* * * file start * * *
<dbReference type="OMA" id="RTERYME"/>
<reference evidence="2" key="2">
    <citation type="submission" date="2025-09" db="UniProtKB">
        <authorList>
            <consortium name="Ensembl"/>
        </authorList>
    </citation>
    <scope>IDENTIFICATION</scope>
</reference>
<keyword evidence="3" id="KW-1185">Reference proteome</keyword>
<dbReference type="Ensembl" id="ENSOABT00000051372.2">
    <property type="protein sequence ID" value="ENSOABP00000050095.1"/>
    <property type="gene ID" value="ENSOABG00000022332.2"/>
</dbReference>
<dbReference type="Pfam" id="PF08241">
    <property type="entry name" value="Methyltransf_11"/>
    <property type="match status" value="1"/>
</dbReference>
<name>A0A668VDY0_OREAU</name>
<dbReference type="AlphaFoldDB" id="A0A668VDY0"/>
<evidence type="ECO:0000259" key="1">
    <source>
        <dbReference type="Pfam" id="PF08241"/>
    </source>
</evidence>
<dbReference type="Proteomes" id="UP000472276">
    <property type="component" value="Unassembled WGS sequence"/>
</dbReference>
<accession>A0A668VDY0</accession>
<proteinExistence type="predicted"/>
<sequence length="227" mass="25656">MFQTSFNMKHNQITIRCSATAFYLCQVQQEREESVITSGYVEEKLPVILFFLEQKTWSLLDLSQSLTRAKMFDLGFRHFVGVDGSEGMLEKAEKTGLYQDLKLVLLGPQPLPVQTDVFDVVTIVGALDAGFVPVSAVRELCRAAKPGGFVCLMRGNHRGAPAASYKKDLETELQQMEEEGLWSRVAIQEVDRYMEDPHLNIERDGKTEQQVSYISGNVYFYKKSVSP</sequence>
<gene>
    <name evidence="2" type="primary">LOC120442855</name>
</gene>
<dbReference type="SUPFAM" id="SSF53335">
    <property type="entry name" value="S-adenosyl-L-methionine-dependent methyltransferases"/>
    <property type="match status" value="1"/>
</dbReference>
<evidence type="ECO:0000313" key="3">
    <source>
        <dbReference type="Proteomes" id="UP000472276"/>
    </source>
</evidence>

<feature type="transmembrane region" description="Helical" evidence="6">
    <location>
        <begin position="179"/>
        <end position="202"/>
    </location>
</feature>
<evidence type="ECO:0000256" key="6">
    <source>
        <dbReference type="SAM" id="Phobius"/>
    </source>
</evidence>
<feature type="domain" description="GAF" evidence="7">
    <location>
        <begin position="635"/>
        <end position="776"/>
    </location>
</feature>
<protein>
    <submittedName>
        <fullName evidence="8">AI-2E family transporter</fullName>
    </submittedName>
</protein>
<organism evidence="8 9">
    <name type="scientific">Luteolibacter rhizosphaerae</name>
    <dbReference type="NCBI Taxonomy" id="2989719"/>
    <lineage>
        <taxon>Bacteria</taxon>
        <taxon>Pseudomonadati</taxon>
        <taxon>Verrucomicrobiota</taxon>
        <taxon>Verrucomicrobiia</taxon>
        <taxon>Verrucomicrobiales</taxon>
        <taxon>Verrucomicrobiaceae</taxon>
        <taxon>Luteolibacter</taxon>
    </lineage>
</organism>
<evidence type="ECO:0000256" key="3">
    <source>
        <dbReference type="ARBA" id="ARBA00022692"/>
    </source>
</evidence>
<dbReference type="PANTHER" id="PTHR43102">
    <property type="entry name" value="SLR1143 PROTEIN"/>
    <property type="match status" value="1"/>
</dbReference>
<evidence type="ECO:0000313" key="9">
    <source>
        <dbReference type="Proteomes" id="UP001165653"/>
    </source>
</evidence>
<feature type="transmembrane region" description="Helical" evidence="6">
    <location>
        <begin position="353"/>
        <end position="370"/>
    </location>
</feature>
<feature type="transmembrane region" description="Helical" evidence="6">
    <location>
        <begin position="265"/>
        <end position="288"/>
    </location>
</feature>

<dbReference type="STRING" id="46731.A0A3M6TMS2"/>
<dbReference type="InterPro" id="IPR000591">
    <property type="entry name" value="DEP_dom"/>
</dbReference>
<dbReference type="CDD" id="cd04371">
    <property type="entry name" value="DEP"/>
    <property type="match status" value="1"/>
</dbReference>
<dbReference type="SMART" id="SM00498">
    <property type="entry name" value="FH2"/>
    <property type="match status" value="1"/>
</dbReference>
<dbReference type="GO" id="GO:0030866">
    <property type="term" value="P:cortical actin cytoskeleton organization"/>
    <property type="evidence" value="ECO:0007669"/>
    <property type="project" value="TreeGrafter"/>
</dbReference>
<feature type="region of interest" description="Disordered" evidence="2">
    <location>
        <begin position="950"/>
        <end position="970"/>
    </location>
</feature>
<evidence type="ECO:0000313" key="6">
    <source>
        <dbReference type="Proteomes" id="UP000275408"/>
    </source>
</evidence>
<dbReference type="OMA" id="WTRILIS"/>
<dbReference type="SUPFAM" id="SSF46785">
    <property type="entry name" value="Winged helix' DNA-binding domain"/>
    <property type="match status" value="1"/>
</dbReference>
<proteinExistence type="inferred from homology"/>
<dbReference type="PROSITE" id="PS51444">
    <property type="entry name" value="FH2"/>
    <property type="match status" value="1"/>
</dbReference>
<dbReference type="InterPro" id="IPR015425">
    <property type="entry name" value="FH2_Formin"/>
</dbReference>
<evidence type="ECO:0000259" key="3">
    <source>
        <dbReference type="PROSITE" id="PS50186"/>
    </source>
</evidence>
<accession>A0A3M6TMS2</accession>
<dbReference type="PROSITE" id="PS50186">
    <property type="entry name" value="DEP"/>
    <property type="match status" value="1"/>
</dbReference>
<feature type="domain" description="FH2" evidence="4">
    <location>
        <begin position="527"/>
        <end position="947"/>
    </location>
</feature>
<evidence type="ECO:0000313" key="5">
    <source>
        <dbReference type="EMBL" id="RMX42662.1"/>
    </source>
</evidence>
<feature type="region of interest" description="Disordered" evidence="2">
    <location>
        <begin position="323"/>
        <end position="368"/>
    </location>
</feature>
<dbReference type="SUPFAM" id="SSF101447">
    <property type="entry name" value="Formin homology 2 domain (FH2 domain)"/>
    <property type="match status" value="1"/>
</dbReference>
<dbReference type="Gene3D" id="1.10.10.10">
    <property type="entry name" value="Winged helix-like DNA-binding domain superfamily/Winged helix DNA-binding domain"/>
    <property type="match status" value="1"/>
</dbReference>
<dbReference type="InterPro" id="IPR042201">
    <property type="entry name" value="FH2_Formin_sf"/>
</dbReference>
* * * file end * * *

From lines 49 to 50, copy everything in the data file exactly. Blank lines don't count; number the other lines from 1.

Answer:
</feature>
<evidence type="ECO:0000256" key="6">